A Hierarchy of Reason


The Monday morning commute is anything but normal as a winter storm descends on Britain. Marie George curses her luck as she is involved in a minor road accident, unaware that these are the opening moments of a desperate nightmare to be shared with four strangers, similarly plucked from the streets. The situation quickly dawns on the unlikely group. Whatever the reason they are there, whatever their unassailable differences; they will all be killed unless they can work together to escape.

The unnamed kidnappers issue a demand that no Government could concede to whilst threatening that in five days the country will suffer an unprecedented and apocalyptic attack. The Government, already reeling from a sex scandal, is rocked as a barbaric act raises the stakes

Joe Barker, a cynical freelance reporter and Rachel Lancaster, a tenacious legal researcher have their own reasons to fear the crisis when connections with their recent past won’t leave them alone. They are forced to fight their demons and realise they can’t run away from their own part in it.

Freezing winter descends and the crisis escalates out of control for both the kidnappers and those in pursuit. The embattled government is forced onto the attack in attempts to secure the country and stop the inevitable. As the chase to identify the terrorists increases pace, it becomes clear that their motivation might not be as simple as believed. The connections become more complex and personal as the impending disaster of the final day approaches.

S.G.Norris takes us on a breath-taking rollercoaster ride of emotion as the country is turned on its head. Forcing every inch of resourcefulness from his characters, the reader is on edge from the first scene to the astonishing climax. There is no other book like this. You simply will not be able to put it down.


What is ‘A Hierarchy of Reason’?

The Hierarchy is a shameless exploitation of Maslow and his Hierarchy of Needs. It shows that motivations for what we do can be find in differing needs, whether they be concerned with survival or aspirational. For the purposes of this thriller I have challenged some of the assumptions we make when we try to understand why people commit acts of terror. Reasons run far deeper and more personal than our media has the capacity to understand and portray.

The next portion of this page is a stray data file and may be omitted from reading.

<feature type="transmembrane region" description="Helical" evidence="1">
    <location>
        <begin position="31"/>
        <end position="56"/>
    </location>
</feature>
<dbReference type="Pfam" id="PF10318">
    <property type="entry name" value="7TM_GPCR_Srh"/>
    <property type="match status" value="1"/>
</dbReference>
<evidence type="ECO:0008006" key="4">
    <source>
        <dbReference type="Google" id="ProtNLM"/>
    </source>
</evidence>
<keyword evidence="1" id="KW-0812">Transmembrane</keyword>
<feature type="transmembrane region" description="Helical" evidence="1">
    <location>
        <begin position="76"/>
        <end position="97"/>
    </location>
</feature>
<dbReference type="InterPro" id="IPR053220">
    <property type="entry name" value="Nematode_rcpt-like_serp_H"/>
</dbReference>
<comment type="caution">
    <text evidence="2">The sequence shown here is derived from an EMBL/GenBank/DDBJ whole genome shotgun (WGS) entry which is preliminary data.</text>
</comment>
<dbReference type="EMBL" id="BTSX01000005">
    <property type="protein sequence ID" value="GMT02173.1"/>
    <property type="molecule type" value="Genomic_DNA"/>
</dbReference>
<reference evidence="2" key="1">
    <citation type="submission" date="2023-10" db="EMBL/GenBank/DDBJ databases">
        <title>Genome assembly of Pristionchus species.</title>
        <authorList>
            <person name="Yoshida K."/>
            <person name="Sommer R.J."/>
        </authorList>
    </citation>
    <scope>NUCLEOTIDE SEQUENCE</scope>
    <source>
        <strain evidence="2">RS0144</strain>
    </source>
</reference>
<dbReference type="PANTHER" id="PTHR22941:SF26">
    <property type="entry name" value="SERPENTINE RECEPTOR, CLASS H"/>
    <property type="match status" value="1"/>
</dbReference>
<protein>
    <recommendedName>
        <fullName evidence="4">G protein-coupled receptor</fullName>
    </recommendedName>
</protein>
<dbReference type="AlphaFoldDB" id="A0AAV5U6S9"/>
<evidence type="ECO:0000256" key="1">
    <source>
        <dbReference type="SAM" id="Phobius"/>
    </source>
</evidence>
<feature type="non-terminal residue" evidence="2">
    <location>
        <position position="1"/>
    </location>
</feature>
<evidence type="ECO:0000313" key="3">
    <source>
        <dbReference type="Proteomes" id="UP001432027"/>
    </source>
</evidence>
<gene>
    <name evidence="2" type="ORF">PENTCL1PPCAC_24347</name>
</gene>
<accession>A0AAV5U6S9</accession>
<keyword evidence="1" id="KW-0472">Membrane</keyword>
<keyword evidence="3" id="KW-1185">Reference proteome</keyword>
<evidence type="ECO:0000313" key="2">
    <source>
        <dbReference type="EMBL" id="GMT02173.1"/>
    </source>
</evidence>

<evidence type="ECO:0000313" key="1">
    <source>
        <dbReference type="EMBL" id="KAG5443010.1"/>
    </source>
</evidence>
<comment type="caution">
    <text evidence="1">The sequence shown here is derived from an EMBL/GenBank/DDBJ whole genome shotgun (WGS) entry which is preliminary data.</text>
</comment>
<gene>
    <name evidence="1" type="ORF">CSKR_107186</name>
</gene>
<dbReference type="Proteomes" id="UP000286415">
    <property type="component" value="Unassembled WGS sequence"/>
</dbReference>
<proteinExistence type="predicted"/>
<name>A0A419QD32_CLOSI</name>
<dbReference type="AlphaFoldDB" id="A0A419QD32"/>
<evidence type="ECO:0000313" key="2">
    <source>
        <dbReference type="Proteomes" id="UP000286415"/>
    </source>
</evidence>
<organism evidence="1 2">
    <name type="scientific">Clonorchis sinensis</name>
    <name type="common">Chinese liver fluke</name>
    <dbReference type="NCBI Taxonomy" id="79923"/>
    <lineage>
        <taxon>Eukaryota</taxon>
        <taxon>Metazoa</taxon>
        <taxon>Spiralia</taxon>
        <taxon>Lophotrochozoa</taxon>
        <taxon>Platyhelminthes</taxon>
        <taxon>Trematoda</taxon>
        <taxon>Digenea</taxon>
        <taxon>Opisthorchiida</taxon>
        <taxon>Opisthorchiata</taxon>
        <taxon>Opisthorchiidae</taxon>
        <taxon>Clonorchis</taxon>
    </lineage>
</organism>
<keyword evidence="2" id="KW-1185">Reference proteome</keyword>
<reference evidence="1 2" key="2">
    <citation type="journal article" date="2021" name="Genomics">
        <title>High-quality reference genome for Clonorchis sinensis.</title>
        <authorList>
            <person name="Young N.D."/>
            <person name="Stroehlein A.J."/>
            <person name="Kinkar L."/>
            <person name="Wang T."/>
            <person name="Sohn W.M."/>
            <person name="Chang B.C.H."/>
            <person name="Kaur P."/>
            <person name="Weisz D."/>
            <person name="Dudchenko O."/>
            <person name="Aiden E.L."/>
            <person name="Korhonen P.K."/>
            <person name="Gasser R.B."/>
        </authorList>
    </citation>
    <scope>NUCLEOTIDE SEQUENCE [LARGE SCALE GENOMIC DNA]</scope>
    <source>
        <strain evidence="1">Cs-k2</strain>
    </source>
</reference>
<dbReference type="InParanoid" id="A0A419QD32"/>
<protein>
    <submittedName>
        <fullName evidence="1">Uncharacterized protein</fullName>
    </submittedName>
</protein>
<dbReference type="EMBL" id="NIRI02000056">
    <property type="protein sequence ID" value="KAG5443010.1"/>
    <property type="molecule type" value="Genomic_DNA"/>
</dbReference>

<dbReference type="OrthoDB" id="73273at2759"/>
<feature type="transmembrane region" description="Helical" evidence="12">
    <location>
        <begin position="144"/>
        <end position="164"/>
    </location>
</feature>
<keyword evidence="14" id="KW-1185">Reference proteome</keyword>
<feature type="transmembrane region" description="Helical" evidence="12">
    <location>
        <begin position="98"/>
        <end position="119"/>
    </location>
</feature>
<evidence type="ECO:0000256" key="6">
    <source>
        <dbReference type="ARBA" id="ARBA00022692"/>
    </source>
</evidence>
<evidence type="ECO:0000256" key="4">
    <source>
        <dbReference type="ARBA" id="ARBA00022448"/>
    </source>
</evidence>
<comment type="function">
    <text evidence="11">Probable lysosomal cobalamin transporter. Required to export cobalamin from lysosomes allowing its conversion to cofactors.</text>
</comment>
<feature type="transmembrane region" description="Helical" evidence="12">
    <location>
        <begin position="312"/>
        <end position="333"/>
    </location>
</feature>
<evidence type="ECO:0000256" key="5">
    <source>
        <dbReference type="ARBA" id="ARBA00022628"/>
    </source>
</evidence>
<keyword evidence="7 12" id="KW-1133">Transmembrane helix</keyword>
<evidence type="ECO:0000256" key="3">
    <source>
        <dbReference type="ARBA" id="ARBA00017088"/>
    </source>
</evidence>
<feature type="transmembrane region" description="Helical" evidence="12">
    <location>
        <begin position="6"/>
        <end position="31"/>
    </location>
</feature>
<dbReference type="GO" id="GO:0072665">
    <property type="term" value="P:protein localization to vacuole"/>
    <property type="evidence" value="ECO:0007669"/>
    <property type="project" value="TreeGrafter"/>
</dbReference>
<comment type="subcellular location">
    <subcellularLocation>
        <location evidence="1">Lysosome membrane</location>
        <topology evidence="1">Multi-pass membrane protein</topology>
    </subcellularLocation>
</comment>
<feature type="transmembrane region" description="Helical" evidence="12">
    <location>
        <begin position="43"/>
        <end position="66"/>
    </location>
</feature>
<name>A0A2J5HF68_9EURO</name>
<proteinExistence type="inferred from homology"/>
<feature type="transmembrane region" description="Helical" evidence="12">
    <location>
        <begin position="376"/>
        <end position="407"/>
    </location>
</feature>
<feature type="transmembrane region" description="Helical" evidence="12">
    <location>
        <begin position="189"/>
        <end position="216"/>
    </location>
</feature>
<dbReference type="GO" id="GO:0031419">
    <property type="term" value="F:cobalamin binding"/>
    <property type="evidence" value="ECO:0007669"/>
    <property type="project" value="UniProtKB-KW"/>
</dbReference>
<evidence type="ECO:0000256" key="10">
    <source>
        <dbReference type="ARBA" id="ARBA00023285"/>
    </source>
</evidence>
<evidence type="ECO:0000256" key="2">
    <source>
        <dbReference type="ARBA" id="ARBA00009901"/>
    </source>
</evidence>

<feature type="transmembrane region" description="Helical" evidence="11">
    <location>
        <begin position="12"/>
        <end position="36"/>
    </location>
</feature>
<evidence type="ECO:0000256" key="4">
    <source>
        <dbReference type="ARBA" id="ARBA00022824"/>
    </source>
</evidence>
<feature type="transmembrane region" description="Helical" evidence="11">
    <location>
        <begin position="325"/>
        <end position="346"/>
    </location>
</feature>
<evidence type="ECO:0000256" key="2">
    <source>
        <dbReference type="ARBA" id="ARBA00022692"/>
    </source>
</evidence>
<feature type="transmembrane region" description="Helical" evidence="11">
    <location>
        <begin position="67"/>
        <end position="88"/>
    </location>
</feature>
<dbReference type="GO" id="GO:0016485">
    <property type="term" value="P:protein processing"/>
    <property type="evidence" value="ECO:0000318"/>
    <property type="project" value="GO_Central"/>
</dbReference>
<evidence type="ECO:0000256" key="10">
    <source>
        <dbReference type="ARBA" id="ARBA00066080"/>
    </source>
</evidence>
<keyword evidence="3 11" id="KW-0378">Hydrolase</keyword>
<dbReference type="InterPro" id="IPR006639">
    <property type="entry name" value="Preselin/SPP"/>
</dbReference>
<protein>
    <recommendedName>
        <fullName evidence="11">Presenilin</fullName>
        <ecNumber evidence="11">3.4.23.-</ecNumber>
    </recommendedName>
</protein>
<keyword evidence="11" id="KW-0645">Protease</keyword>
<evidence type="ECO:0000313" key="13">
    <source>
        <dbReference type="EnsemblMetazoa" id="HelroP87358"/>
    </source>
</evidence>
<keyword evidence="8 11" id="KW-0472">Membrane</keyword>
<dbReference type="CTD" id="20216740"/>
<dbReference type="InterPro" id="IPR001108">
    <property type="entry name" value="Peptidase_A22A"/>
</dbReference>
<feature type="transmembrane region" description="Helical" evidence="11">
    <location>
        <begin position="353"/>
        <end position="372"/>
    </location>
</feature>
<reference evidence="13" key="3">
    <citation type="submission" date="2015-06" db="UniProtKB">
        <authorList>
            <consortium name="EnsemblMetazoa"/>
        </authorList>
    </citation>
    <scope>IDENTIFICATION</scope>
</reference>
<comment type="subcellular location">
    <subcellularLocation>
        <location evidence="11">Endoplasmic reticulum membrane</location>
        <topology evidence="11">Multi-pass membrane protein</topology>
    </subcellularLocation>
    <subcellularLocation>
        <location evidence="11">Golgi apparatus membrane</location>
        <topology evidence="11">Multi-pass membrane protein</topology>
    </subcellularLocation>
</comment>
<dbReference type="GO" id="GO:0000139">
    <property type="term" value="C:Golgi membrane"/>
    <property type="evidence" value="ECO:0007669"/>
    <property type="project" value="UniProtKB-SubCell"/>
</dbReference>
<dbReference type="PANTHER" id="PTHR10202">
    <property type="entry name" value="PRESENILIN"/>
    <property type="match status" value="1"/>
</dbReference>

What’s the book about?

The book is about a kidnap plot where the UK government is held to ransom. Five Days frames the political timeline however the real story lies in the five hostages who are forced together. They have little in common and much to dislike yet they know their survival requires them to work together. Joe Barker, Rachel Lancaster and Lucy Sayers all make a return as fate drags them back into the battle. The unknown and unique terrorists find that whilst their campaign has the power to shock and overwhelm their enemies, there are some things they could not have anticipated, the worst of which is the unpredictable drama of a British winter.

Why buy this book and not others?

A Hierarchy of Reason is complex, intelligent, unique and compelling. It is fast paced, human and flawed. The start and middle are as unpredictable as the end. Whist this story is typical of the Thriller genre where danger faces familiar characters at every turn of the page, not everything goes according to plan and the surprises keep coming until the incredible revelation of the last page.